An application has been lodged with Food Standards Australia and New Zealand (FSANZ) to alter the Australian food code to allow for the use and sale of low-THC hemp leaf, seed sprouts and roots for human consumption.

The application was lodged by cannabis law reformer Andrew Kavasilas, who joined forces with Hemp Fields, an industrial hemp producer which operates a low-THC cannabis (hemp) research and development facility in Australia.

Kavasilas said if the application is approved, it will allow Australia to meet internationally accepted standards, opening up new markets for producers of industrial hemp. 

He added: “Australian farmers need the opportunity to catch up with the rest of the world when it comes to the various uses of hemp. I’m encouraging state governments to support this application straight away and let’s not waste another decade like the hemp seed food application.”

Hemp Fields manager director and Australian
Industrial Hemp Alliance (AIHA) executive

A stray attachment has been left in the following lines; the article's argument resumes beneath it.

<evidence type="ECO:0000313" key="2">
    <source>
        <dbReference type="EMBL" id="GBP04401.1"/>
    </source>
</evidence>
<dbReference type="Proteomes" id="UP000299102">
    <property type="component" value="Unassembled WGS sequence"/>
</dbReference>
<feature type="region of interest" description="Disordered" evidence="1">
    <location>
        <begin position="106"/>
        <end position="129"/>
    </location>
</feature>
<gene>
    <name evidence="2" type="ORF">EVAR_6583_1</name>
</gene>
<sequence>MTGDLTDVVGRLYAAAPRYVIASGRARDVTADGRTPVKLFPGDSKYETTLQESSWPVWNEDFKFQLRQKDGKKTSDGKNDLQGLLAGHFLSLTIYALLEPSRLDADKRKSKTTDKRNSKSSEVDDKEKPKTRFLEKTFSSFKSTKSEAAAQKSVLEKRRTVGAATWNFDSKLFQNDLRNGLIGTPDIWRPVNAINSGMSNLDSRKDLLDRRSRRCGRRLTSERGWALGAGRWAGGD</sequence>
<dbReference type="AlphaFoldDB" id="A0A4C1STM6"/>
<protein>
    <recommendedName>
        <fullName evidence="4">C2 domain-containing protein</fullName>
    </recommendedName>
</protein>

board member Arthus Wajs

“This isn’t like hemp seed production, Australian producers can be market ready for domestic and international trade within months, we just need Australian food regulators to make the necessary approvals.”

Hemp Fields manager director and Australian Industrial Hemp Alliance (AIHA) executive board member Arthus Wajs said he believes Australia will see an industry drive to fund and fast-track the path to FSANZ assessment in regards to the application. 

“Australian hemp farmers need the ability to capitalise on this commercial opportunity, especially when hemp foods demonstrate outstanding nutritional and health benefits. 

“The farmers have an environmental responsibility to utilise all parts of the hemp plant. The economic impact of whole-plant utilisation will lead to job creation in rural areas, exponentially increasing the value of the hemp food industry in Australia.”

The full application is available on the FSANZ website.

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Hannah Adler

Hannah is a communications professional and early-career researcher in the disciplines of health communication and health sociology. She is a PhD student at Griffith University currently writing a...

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